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Corruption, Money and the Banks

Corruption, Money and the Banks
Profile photo of Bryce McBride
bankReprinted from the Pembroke Daily Observer

In the current Ontario election campaign, the Progressive Conservatives are hoping that a focus on the corruption scandals of the governing Liberals will deliver them the keys to Queen’s Park. This is a proven winning strategy as corruption (defined as the abuse of public office for private gain) is an issue that enrages people worldwide.

Just last month the International Monetary Fund, under the leadership of Christine Lagarde, committed to tackling corruption on a global level as, in her words, “By siphoning off precious reserves of trust, corruption makes it harder for society to take the collective decisions needed to advance the common good.” (Source 1)  

However, the corruption of the Liberal Party (and of other governing political parties elsewhere), while obvious, is an almost insignificant distraction compared to the pervasive and absolutely ruinous corruption of the currency which has taken place at an ever-accelerating rate over the past 50 years at the hands of the banking system.

Amazingly, this corruption of money has been performed in so subtle a fashion as to be almost imperceptible, even as the harm it has inflicted on most of us is all too obvious. How has this monstrous fraud been perpetrated undetected?

The first step was to break the connection between our currency and its tangible backing. Until 1967, coins had an intrinsic silver value and bills had an implied value in gold. A Canadian silver dollar contained six tenths of an ounce of silver, a quarter contained a quarter of this amount (15 hundredths of an ounce) and a dime a tenth (6 hundredths of an ounce). Canadian paper money, meanwhile, could be valued in terms of gold, as under the terms of the Bretton Woods agreement the price of gold was fixed at $35 US dollars an ounce.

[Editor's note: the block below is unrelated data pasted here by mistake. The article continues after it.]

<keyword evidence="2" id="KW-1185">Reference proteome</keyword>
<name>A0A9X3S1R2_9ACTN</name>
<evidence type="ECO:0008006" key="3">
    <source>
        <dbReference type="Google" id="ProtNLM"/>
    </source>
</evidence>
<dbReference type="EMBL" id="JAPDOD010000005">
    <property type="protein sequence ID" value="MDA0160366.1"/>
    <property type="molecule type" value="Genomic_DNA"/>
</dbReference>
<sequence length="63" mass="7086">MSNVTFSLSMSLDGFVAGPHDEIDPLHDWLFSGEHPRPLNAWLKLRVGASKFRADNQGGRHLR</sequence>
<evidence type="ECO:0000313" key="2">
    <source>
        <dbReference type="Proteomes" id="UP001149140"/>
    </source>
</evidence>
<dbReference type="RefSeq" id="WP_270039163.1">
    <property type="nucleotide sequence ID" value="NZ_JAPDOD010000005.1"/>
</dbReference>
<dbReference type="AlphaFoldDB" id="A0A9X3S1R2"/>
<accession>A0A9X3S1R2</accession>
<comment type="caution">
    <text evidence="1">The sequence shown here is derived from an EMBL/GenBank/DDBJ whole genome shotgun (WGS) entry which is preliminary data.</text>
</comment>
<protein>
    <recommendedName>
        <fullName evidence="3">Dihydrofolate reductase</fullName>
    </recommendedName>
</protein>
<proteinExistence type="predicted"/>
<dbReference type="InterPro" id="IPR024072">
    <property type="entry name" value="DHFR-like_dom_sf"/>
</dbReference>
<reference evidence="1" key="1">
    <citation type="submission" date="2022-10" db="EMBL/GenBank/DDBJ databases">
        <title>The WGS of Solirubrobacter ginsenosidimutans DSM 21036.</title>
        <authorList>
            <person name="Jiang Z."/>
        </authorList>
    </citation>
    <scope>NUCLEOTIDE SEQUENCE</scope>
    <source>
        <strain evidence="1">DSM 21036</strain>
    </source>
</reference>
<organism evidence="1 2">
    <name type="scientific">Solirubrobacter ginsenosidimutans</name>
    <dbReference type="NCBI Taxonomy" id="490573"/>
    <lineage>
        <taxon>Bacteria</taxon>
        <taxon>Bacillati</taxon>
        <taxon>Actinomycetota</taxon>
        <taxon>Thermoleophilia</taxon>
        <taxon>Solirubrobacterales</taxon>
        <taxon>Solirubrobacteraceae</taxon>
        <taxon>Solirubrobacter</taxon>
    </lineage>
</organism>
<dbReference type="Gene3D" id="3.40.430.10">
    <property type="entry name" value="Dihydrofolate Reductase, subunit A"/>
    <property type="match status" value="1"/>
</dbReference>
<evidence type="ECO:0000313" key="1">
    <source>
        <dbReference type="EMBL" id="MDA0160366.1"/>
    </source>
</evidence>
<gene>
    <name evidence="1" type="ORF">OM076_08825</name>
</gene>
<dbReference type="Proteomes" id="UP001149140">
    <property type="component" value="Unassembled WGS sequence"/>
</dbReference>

Starting in 1968, though, the silver content of Canadian coins was reduced and finally eliminated while in 1971 the United States Treasury ‘temporarily suspended’ the convertibility of dollars for gold at $35/ounce. As the temporary suspension has now lasted 47 years, it should be clear that the currency now in our wallets and chequing accounts will never have any value over and above the value we give it by continuing to accept it in payment for goods and services.

This severing of the connection between our currency and hard to acquire (and hence valuable) precious metals set the stage for radical changes in both central and commercial banking. No longer was the quantity of money issued by the Bank of Canada limited by the quantity of gold and silver available to back bills and mint coins. Perhaps even more importantly, no longer were banks constrained in their ability to make loans by the amount lent to them by depositors.

Consequently, from the early 1970s onwards the amount of money circulating in the Canadian economy (using the M3 measure) has grown immensely, from just under $38 billion in 1970 to a current figure approaching $2.5 trillion.(Source 2) This represents a staggering 65-fold increase.

Some of this money was created by the Bank of Canada to buy government bonds. Federal government debt has risen from just over $20 billion in 1970 to over $700 billion today. However, the scale of money creation by the Bank of Canada pales in comparison to the scale of money creation by Canada’s commercial banks.

Over the same period of time, the level of private debt in Canada has risen from under $100 billion to almost $4 trillion.(Source 3) This phenomenal increase reflects an enormous change in the power of banks in our society. Whereas before 1970 banks were merely the custodians of their depositors’ savings, since the 1970s they have been empowered to create money out of thin air. As explained by the Bank of England economist Andy Haldane in 2014, in his article Money creation in the modern economy:

“Whenever a bank makes a loan, it simultaneously creates a matching deposit in the borrower’s bank account, thereby creating new money.” (Source 4)